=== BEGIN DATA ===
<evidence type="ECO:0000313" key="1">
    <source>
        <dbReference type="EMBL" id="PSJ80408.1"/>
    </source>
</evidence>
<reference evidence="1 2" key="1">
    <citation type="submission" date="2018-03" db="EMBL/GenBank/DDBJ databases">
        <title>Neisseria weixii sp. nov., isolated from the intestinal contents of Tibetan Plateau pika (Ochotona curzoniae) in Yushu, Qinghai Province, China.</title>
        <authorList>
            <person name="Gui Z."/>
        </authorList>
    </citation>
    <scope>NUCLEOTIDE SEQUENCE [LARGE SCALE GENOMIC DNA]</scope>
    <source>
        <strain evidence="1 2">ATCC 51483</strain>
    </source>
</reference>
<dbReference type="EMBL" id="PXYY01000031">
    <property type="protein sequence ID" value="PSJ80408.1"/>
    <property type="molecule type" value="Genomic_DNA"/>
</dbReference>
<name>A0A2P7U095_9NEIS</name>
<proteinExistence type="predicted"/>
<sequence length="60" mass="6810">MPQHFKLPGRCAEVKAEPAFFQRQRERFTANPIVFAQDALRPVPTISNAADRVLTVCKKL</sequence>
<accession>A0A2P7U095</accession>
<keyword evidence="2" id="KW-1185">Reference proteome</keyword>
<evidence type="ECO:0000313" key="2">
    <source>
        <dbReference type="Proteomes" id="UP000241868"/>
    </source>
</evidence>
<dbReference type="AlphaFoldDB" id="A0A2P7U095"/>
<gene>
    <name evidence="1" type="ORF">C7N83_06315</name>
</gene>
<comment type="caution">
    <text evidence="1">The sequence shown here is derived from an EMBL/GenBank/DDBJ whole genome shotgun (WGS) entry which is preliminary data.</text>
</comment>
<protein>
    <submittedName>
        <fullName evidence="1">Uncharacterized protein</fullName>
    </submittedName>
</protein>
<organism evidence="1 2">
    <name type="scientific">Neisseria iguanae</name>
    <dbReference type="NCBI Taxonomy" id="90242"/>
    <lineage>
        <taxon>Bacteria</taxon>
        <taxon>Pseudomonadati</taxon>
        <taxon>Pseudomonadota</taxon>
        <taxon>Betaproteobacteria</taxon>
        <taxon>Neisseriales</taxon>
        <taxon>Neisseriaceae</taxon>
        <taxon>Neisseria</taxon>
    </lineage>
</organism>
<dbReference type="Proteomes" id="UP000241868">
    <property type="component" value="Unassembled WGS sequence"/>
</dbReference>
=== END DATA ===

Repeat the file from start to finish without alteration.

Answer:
<evidence type="ECO:0000313" key="1">
    <source>
        <dbReference type="EMBL" id="PSJ80408.1"/>
    </source>
</evidence>
<reference evidence="1 2" key="1">
    <citation type="submission" date="2018-03" db="EMBL/GenBank/DDBJ databases">
        <title>Neisseria weixii sp. nov., isolated from the intestinal contents of Tibetan Plateau pika (Ochotona curzoniae) in Yushu, Qinghai Province, China.</title>
        <authorList>
            <person name="Gui Z."/>
        </authorList>
    </citation>
    <scope>NUCLEOTIDE SEQUENCE [LARGE SCALE GENOMIC DNA]</scope>
    <source>
        <strain evidence="1 2">ATCC 51483</strain>
    </source>
</reference>
<dbReference type="EMBL" id="PXYY01000031">
    <property type="protein sequence ID" value="PSJ80408.1"/>
    <property type="molecule type" value="Genomic_DNA"/>
</dbReference>
<name>A0A2P7U095_9NEIS</name>
<proteinExistence type="predicted"/>
<sequence length="60" mass="6810">MPQHFKLPGRCAEVKAEPAFFQRQRERFTANPIVFAQDALRPVPTISNAADRVLTVCKKL</sequence>
<accession>A0A2P7U095</accession>
<keyword evidence="2" id="KW-1185">Reference proteome</keyword>
<evidence type="ECO:0000313" key="2">
    <source>
        <dbReference type="Proteomes" id="UP000241868"/>
    </source>
</evidence>
<dbReference type="AlphaFoldDB" id="A0A2P7U095"/>
<gene>
    <name evidence="1" type="ORF">C7N83_06315</name>
</gene>
<comment type="caution">
    <text evidence="1">The sequence shown here is derived from an EMBL/GenBank/DDBJ whole genome shotgun (WGS) entry which is preliminary data.</text>
</comment>
<protein>
    <submittedName>
        <fullName evidence="1">Uncharacterized protein</fullName>
    </submittedName>
</protein>
<organism evidence="1 2">
    <name type="scientific">Neisseria iguanae</name>
    <dbReference type="NCBI Taxonomy" id="90242"/>
    <lineage>
        <taxon>Bacteria</taxon>
        <taxon>Pseudomonadati</taxon>
        <taxon>Pseudomonadota</taxon>
        <taxon>Betaproteobacteria</taxon>
        <taxon>Neisseriales</taxon>
        <taxon>Neisseriaceae</taxon>
        <taxon>Neisseria</taxon>
    </lineage>
</organism>
<dbReference type="Proteomes" id="UP000241868">
    <property type="component" value="Unassembled WGS sequence"/>
</dbReference>